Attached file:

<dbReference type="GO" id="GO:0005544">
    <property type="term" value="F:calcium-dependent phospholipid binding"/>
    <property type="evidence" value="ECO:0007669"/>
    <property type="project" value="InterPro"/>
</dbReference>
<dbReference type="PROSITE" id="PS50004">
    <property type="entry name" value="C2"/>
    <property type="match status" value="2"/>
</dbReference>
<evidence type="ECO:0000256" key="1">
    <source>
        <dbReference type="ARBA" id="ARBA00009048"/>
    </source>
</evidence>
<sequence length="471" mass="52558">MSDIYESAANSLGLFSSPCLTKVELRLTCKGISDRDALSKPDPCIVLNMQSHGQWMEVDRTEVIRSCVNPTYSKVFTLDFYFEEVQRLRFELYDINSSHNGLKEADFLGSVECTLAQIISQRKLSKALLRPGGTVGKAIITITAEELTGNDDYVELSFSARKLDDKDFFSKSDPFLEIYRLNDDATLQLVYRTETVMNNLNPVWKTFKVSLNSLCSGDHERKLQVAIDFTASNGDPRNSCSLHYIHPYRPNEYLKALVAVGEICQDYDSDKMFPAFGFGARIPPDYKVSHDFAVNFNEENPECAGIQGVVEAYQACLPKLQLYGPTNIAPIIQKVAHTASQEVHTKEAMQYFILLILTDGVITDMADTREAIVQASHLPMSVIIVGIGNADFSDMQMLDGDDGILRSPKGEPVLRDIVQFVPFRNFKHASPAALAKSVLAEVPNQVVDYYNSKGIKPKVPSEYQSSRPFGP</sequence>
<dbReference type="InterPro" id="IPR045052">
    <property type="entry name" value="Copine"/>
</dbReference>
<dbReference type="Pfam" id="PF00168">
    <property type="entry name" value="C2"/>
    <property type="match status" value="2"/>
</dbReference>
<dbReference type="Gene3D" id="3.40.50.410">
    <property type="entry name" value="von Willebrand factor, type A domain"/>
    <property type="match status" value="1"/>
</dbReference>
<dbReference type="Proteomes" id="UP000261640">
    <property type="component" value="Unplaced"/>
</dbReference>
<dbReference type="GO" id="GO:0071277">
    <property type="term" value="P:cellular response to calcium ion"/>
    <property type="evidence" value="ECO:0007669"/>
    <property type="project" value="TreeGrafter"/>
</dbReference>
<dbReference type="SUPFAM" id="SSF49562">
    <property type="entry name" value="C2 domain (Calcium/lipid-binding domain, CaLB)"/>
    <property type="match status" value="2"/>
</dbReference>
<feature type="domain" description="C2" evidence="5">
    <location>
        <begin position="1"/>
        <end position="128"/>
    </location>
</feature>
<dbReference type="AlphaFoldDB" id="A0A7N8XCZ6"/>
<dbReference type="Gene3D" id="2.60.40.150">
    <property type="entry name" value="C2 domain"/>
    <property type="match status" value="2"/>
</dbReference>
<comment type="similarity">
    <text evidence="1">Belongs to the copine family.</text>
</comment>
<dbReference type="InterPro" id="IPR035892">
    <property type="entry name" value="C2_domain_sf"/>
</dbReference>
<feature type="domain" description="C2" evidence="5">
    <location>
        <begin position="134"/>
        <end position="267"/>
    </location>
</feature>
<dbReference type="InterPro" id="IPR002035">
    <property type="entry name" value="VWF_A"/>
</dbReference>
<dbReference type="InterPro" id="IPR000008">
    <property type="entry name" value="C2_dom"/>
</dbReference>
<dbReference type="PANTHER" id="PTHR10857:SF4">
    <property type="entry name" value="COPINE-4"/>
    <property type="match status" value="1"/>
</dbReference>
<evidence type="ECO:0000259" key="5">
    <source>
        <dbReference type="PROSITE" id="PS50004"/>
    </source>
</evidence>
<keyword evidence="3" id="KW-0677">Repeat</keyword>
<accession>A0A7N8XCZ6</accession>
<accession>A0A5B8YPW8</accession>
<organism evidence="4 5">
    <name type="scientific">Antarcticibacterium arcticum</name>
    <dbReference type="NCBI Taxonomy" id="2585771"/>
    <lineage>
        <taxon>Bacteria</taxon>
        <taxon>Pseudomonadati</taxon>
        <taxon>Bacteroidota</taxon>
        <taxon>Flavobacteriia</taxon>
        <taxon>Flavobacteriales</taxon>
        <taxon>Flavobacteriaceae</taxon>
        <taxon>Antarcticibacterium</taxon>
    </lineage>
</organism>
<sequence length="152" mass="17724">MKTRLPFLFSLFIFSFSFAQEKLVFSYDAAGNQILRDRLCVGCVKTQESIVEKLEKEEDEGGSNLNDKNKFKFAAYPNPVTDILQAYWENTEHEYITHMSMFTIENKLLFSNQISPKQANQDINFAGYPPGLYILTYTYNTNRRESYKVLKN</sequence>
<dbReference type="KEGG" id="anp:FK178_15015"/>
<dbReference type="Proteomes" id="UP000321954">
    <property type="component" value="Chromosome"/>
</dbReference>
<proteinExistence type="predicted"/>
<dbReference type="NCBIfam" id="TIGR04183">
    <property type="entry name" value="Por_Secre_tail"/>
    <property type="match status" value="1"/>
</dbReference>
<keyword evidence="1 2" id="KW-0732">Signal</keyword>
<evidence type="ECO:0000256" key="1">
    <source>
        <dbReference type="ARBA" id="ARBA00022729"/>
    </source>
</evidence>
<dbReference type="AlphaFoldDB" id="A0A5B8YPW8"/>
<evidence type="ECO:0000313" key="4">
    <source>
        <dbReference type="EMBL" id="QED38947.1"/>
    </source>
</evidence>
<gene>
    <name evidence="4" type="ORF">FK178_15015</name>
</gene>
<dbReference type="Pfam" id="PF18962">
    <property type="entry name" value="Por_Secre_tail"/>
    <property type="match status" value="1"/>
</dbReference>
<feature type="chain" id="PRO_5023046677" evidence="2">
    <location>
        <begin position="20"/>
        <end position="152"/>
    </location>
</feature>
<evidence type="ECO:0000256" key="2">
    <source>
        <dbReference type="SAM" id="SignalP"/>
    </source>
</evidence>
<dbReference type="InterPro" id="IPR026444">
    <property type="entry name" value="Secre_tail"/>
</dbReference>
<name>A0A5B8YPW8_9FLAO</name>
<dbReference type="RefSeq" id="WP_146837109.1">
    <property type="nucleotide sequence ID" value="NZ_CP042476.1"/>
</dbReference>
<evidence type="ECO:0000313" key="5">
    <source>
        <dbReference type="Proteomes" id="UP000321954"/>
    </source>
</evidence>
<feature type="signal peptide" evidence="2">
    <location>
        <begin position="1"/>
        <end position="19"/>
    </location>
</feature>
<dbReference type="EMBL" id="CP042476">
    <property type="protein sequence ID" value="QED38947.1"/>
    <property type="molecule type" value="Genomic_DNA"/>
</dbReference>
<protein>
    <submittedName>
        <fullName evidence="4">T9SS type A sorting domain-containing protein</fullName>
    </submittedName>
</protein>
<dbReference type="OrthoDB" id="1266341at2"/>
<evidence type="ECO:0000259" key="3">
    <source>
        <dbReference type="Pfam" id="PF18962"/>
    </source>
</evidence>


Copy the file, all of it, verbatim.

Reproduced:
<dbReference type="GO" id="GO:0005544">
    <property type="term" value="F:calcium-dependent phospholipid binding"/>
    <property type="evidence" value="ECO:0007669"/>
    <property type="project" value="InterPro"/>
</dbReference>
<dbReference type="PROSITE" id="PS50004">
    <property type="entry name" value="C2"/>
    <property type="match status" value="2"/>
</dbReference>
<evidence type="ECO:0000256" key="1">
    <source>
        <dbReference type="ARBA" id="ARBA00009048"/>
    </source>
</evidence>
<sequence length="471" mass="52558">MSDIYESAANSLGLFSSPCLTKVELRLTCKGISDRDALSKPDPCIVLNMQSHGQWMEVDRTEVIRSCVNPTYSKVFTLDFYFEEVQRLRFELYDINSSHNGLKEADFLGSVECTLAQIISQRKLSKALLRPGGTVGKAIITITAEELTGNDDYVELSFSARKLDDKDFFSKSDPFLEIYRLNDDATLQLVYRTETVMNNLNPVWKTFKVSLNSLCSGDHERKLQVAIDFTASNGDPRNSCSLHYIHPYRPNEYLKALVAVGEICQDYDSDKMFPAFGFGARIPPDYKVSHDFAVNFNEENPECAGIQGVVEAYQACLPKLQLYGPTNIAPIIQKVAHTASQEVHTKEAMQYFILLILTDGVITDMADTREAIVQASHLPMSVIIVGIGNADFSDMQMLDGDDGILRSPKGEPVLRDIVQFVPFRNFKHASPAALAKSVLAEVPNQVVDYYNSKGIKPKVPSEYQSSRPFGP</sequence>
<dbReference type="InterPro" id="IPR045052">
    <property type="entry name" value="Copine"/>
</dbReference>
<dbReference type="Pfam" id="PF00168">
    <property type="entry name" value="C2"/>
    <property type="match status" value="2"/>
</dbReference>
<dbReference type="Gene3D" id="3.40.50.410">
    <property type="entry name" value="von Willebrand factor, type A domain"/>
    <property type="match status" value="1"/>
</dbReference>
<dbReference type="Proteomes" id="UP000261640">
    <property type="component" value="Unplaced"/>
</dbReference>
<dbReference type="GO" id="GO:0071277">
    <property type="term" value="P:cellular response to calcium ion"/>
    <property type="evidence" value="ECO:0007669"/>
    <property type="project" value="TreeGrafter"/>
</dbReference>
<dbReference type="SUPFAM" id="SSF49562">
    <property type="entry name" value="C2 domain (Calcium/lipid-binding domain, CaLB)"/>
    <property type="match status" value="2"/>
</dbReference>
<feature type="domain" description="C2" evidence="5">
    <location>
        <begin position="1"/>
        <end position="128"/>
    </location>
</feature>
<dbReference type="AlphaFoldDB" id="A0A7N8XCZ6"/>
<dbReference type="Gene3D" id="2.60.40.150">
    <property type="entry name" value="C2 domain"/>
    <property type="match status" value="2"/>
</dbReference>
<comment type="similarity">
    <text evidence="1">Belongs to the copine family.</text>
</comment>
<dbReference type="InterPro" id="IPR035892">
    <property type="entry name" value="C2_domain_sf"/>
</dbReference>
<feature type="domain" description="C2" evidence="5">
    <location>
        <begin position="134"/>
        <end position="267"/>
    </location>
</feature>
<dbReference type="InterPro" id="IPR002035">
    <property type="entry name" value="VWF_A"/>
</dbReference>
<dbReference type="InterPro" id="IPR000008">
    <property type="entry name" value="C2_dom"/>
</dbReference>
<dbReference type="PANTHER" id="PTHR10857:SF4">
    <property type="entry name" value="COPINE-4"/>
    <property type="match status" value="1"/>
</dbReference>
<evidence type="ECO:0000259" key="5">
    <source>
        <dbReference type="PROSITE" id="PS50004"/>
    </source>
</evidence>
<keyword evidence="3" id="KW-0677">Repeat</keyword>
<accession>A0A7N8XCZ6</accession>
<accession>A0A5B8YPW8</accession>
<organism evidence="4 5">
    <name type="scientific">Antarcticibacterium arcticum</name>
    <dbReference type="NCBI Taxonomy" id="2585771"/>
    <lineage>
        <taxon>Bacteria</taxon>
        <taxon>Pseudomonadati</taxon>
        <taxon>Bacteroidota</taxon>
        <taxon>Flavobacteriia</taxon>
        <taxon>Flavobacteriales</taxon>
        <taxon>Flavobacteriaceae</taxon>
        <taxon>Antarcticibacterium</taxon>
    </lineage>
</organism>
<sequence length="152" mass="17724">MKTRLPFLFSLFIFSFSFAQEKLVFSYDAAGNQILRDRLCVGCVKTQESIVEKLEKEEDEGGSNLNDKNKFKFAAYPNPVTDILQAYWENTEHEYITHMSMFTIENKLLFSNQISPKQANQDINFAGYPPGLYILTYTYNTNRRESYKVLKN</sequence>
<dbReference type="KEGG" id="anp:FK178_15015"/>
<dbReference type="Proteomes" id="UP000321954">
    <property type="component" value="Chromosome"/>
</dbReference>
<proteinExistence type="predicted"/>
<dbReference type="NCBIfam" id="TIGR04183">
    <property type="entry name" value="Por_Secre_tail"/>
    <property type="match status" value="1"/>
</dbReference>
<keyword evidence="1 2" id="KW-0732">Signal</keyword>
<evidence type="ECO:0000256" key="1">
    <source>
        <dbReference type="ARBA" id="ARBA00022729"/>
    </source>
</evidence>
<dbReference type="AlphaFoldDB" id="A0A5B8YPW8"/>
<evidence type="ECO:0000313" key="4">
    <source>
        <dbReference type="EMBL" id="QED38947.1"/>
    </source>
</evidence>
<gene>
    <name evidence="4" type="ORF">FK178_15015</name>
</gene>
<dbReference type="Pfam" id="PF18962">
    <property type="entry name" value="Por_Secre_tail"/>
    <property type="match status" value="1"/>
</dbReference>
<feature type="chain" id="PRO_5023046677" evidence="2">
    <location>
        <begin position="20"/>
        <end position="152"/>
    </location>
</feature>
<evidence type="ECO:0000256" key="2">
    <source>
        <dbReference type="SAM" id="SignalP"/>
    </source>
</evidence>
<dbReference type="InterPro" id="IPR026444">
    <property type="entry name" value="Secre_tail"/>
</dbReference>
<name>A0A5B8YPW8_9FLAO</name>
<dbReference type="RefSeq" id="WP_146837109.1">
    <property type="nucleotide sequence ID" value="NZ_CP042476.1"/>
</dbReference>
<evidence type="ECO:0000313" key="5">
    <source>
        <dbReference type="Proteomes" id="UP000321954"/>
    </source>
</evidence>
<feature type="signal peptide" evidence="2">
    <location>
        <begin position="1"/>
        <end position="19"/>
    </location>
</feature>
<dbReference type="EMBL" id="CP042476">
    <property type="protein sequence ID" value="QED38947.1"/>
    <property type="molecule type" value="Genomic_DNA"/>
</dbReference>
<protein>
    <submittedName>
        <fullName evidence="4">T9SS type A sorting domain-containing protein</fullName>
    </submittedName>
</protein>
<dbReference type="OrthoDB" id="1266341at2"/>
<evidence type="ECO:0000259" key="3">
    <source>
        <dbReference type="Pfam" id="PF18962"/>
    </source>
</evidence>